The Slatest

Republican Congressman Says Russia Helped Fan Flames of Racial Tension in Charlottesville

 White nationalists, neo-Nazis and members of the "alt-right" exchange insluts with counterprotesters as they attempt to guard the entrance to Emancipation Park during the Unite the Right rally August 12, 2017 in Charlottesville, Virginia.
White nationalists, neo-Nazis and members of the “alt-right” exchange insluts with counterprotesters as they attempt to guard the entrance to Emancipation Park during the Unite the Right rally August 12, 2017 in Charlottesville, Virginia.
Chip Somodevilla/Getty Images

A Republican member of Congress who represents Charlottesville claimed Saturday that Russians played a key role in fanning the flames of racial divisions at the deadly Unite the Right rally last year. In an interview with CNN, Rep. Tom Garrett, said FBI officials told him about the role Russia played in the deadly clashes last year.

“I sat in a closed session briefing—probably two months ago—about Charlottesville, with the director of the FBI among others, and asked if Russian intermeddling had do with fomenting the flames of what happened in Charlottesville,” he said. “I was told, ‘Yes, it did.’ I was asked if this was classified, they said, ‘No, it is not’.”

It’s unclear why Garrett waited until the weekend marking the one-year anniversary of the deadly rally to reveal this information. But he used it as an example of how Russia seeks to sow divisions among Americans. “The Russian intermeddling is seeking to pit Americans against Americans, to undermine confidence in Western-style democracies,” Garrett told CNN. “They use events like this divisive racial fight, which really ignores the commonality that we as Americans have with one another regardless of our race or ethnicity or religion.”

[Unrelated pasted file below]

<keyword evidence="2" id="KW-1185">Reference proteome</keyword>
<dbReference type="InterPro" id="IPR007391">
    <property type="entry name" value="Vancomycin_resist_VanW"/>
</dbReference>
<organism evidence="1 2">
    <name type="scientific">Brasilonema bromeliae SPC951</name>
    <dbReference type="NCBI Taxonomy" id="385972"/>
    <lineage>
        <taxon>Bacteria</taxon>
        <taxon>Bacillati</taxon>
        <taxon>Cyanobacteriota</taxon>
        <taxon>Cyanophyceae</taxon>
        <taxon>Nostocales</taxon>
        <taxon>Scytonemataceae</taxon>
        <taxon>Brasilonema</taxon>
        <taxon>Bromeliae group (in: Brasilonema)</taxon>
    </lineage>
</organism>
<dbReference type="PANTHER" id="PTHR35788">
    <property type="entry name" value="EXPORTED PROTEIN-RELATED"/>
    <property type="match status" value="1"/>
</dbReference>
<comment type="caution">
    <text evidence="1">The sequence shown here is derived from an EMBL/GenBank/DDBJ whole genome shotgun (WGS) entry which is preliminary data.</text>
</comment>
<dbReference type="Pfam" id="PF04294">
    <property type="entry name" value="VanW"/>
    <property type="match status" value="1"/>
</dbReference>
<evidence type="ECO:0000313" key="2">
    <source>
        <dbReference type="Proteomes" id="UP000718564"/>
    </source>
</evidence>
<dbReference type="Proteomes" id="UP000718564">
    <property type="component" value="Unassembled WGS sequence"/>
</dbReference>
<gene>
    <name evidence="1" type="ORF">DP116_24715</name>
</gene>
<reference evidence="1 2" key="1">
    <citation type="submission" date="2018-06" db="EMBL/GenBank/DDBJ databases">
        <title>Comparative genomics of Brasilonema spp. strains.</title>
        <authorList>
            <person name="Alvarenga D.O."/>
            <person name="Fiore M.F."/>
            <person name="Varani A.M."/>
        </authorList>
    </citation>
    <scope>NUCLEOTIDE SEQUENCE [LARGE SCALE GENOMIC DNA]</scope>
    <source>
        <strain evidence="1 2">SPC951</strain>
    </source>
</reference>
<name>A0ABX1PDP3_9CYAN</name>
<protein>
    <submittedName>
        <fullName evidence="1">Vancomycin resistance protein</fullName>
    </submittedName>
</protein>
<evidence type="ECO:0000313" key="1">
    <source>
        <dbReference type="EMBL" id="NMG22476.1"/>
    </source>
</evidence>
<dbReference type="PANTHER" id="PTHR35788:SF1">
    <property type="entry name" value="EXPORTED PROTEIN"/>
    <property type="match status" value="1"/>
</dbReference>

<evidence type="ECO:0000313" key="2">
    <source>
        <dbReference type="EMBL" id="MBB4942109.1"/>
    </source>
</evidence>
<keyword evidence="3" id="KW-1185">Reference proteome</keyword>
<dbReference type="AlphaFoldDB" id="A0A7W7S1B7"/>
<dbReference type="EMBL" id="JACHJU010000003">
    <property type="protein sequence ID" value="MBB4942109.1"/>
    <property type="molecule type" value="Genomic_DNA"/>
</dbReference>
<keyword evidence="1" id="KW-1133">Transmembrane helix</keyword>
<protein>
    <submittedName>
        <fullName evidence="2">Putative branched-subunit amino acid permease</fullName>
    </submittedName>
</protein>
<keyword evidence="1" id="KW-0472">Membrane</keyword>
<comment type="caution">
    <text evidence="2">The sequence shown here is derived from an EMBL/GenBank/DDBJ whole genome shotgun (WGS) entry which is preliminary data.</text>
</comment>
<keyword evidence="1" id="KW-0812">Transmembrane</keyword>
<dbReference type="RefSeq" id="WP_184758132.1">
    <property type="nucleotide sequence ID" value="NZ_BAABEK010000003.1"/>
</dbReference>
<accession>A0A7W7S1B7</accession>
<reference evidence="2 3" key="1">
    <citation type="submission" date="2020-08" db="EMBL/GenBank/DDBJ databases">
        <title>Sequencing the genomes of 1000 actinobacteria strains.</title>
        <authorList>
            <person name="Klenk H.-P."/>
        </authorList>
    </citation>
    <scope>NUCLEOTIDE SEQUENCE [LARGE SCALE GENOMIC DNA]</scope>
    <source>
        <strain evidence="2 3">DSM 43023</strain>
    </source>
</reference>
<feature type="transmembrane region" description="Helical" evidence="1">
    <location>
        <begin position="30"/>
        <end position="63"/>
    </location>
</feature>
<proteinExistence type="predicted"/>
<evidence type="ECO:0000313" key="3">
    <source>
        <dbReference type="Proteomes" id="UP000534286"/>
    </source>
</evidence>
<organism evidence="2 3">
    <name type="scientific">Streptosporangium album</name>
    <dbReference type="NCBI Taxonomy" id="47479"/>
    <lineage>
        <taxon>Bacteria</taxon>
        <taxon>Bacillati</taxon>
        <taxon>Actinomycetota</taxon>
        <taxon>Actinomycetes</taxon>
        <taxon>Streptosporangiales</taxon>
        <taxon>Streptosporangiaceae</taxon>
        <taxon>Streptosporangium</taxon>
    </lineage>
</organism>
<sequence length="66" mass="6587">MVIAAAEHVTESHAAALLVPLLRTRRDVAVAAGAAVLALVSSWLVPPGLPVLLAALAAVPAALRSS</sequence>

BuzzFeed carried out an analysis of almost three million tweets from accounts tied to the “shadowy” Internet Research Agency based in St. Petersburg and found that Russian trolls went into overdrive in the aftermath of the violence in Charlottesville last year. “They were already busy before white supremacists gathered a year ago in Charlottesville, Virginia, for the Unite the Right rally,” notes BuzzFeed. “But after the event erupted into conflict, culminating in the death of counterprotester Heather Heyer on Aug. 12, the trolls fanned the flames, blaming the violence on Antifa and Black Lives Matter.” A few days later, the accounts went silent, presumably because Twitter banned them, although the company won’t confirm that.

Garrett, a first-term congressman, has said he won’t seek reelection amid numerous ethics investigations. Garrett said he wants to focus on getting treatment for alcoholism.